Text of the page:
New Art Museum leader announced

June 29, 2009 12:59:55 PM PDT
The Philadelphia Museum of Art announced Monday that it has chosen the head of the Cleveland Museum of Art as its new leader. After a yearlong international search, museum trustees unanimously selected Timothy Rub to succeed the late Anne d'Harnoncourt.

When he takes over in September, Rub will be the 13th director of the museum, which was founded more than 125 years ago and currently houses more 225,000 works of art.

In a statement, Philadelphia Museum of Art board chairman H.F. "Gerry" Lenfest praised Rub's "scholarship, connoisseurship and excellent management and fundraising skills."

"He comes with strong expertise in planning at a time when the museum is preparing to move forward with the next phase of its renovation and growth," Lenfest said.

Museum trustees Martha Hamilton Morris and Keith L. Sachs, who led the search for d'Harnoncourt's replacement, called Rub the ideal candidate to lead the museum.

Rub, 57, has been the Cleveland Museum of Art's chief executive officer for three years. During that time the museum has started a major expansion, with one new wing opening this month, and returned 14 ancient works to Italy that had previously been stolen, looted or otherwise illegally exported.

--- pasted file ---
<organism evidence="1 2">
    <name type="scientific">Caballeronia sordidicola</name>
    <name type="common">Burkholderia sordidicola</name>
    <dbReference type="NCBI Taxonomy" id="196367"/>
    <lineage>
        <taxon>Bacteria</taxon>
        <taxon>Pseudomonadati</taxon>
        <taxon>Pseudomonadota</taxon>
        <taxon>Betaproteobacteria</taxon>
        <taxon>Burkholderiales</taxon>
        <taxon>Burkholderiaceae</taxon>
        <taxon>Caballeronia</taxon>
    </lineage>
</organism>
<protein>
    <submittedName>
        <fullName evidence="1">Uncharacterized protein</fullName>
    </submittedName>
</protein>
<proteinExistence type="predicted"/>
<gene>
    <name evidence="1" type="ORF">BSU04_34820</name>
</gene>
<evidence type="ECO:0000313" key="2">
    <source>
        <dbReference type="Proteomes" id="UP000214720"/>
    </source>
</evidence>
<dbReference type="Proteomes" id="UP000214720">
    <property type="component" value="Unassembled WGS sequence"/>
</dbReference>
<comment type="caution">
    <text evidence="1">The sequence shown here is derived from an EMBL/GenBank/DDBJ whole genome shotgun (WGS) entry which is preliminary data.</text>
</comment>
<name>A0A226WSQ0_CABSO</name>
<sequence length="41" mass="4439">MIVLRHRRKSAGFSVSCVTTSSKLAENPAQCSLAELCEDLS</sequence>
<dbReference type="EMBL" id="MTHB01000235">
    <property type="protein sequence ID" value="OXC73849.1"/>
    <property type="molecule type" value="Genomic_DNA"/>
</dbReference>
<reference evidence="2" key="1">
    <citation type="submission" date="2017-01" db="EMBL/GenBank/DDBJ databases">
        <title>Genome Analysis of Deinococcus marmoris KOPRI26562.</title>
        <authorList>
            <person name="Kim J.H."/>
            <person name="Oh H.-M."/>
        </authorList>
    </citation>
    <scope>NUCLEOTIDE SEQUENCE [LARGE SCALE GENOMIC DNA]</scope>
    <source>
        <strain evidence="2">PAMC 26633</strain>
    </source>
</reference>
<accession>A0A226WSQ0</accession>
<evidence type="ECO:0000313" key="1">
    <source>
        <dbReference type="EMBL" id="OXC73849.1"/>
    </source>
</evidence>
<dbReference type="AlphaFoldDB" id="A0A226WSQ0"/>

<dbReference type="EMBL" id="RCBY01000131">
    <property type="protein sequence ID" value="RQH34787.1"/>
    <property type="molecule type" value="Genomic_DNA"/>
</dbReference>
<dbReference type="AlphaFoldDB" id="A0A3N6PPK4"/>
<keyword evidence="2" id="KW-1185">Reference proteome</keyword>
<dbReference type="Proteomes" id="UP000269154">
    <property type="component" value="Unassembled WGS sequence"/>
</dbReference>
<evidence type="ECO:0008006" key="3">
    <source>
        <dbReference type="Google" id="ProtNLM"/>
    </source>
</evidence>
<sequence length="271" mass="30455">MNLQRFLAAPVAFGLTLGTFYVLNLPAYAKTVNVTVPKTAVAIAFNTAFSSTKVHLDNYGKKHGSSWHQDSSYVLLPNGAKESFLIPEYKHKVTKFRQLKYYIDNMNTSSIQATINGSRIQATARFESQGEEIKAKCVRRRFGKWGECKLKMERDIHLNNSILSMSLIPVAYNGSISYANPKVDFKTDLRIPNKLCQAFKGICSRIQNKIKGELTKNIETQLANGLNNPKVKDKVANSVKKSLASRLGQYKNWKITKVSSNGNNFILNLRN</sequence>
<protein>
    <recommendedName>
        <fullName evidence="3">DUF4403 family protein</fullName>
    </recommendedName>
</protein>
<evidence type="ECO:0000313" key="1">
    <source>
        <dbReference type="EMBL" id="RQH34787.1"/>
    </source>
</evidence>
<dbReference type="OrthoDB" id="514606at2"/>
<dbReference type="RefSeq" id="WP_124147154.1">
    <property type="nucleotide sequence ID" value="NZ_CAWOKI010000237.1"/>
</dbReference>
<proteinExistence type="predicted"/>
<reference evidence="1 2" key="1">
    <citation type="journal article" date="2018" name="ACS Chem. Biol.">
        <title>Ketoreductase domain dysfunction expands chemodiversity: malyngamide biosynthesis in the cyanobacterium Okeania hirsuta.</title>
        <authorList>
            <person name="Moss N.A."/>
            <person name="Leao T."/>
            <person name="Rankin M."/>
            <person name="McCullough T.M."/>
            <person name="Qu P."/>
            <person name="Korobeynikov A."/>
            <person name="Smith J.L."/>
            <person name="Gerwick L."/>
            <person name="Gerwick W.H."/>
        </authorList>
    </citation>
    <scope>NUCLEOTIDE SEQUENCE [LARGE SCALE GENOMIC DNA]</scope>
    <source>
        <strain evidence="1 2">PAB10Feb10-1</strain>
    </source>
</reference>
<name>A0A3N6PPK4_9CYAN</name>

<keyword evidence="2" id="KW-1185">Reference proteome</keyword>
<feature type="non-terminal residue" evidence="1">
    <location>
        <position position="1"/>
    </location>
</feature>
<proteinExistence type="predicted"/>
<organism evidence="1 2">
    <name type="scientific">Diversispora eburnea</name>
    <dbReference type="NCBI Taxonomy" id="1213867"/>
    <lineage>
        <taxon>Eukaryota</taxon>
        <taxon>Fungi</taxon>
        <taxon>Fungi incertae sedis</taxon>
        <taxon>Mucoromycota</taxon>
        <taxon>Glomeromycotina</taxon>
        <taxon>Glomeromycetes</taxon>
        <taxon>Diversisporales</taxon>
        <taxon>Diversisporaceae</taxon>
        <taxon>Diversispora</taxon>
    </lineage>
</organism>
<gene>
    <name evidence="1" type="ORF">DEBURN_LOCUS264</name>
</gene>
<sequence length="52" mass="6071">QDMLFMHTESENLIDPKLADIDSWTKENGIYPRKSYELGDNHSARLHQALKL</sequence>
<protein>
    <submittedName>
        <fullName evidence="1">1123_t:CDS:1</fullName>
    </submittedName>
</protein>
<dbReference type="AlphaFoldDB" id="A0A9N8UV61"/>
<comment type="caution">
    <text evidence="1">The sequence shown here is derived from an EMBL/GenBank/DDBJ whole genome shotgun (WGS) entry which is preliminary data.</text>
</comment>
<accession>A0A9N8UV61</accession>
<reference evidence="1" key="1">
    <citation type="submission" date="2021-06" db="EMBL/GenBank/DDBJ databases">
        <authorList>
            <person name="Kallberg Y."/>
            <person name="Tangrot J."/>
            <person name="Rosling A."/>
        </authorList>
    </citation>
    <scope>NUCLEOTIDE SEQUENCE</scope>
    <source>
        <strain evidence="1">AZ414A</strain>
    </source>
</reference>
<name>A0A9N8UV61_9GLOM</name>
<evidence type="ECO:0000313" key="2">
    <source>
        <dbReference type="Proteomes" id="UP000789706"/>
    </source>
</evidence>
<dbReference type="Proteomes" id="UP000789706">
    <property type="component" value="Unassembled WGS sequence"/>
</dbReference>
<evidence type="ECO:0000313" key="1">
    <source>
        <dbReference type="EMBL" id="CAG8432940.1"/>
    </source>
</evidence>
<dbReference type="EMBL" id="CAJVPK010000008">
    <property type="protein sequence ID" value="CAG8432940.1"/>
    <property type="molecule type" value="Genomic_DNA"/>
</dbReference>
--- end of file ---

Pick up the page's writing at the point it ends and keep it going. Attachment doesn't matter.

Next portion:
"I am eager to build on the museum's many strengths as we embark upon a new and very significant chapter in the history of this institution," Rub said in a statement.

Over the weekend the Cleveland Museum of Art marked the opening of its first new galleries since a 1971 expansion. The new galleries are part of an eight-year, $335 million expansion and renovation. Rub called it a great privilege to work there.

"It is rightfully considered one of America's finest museums with a great collection, strong financial resources, a commitment to excellence and loyal support from the community it was founded to serve," Rub said.

Alfred M. Rankin, Jr., president of the Cleveland museum's trustee board, said a search for a new director would begin soon.

"I am confident that our superb institution will attract many outstanding candidates for the position and that we will find a talented individual who is both a strong leader and a gifted manager to serve as Timothy's successor," Rankin said.

D'Harnoncourt, an internationally recognized scholar and beloved supporter of the Philadelphia art scene, died unexpectedly last year after more than four decades at Philadelphia's world-renowned museum. She had been the museum's director since 1982.

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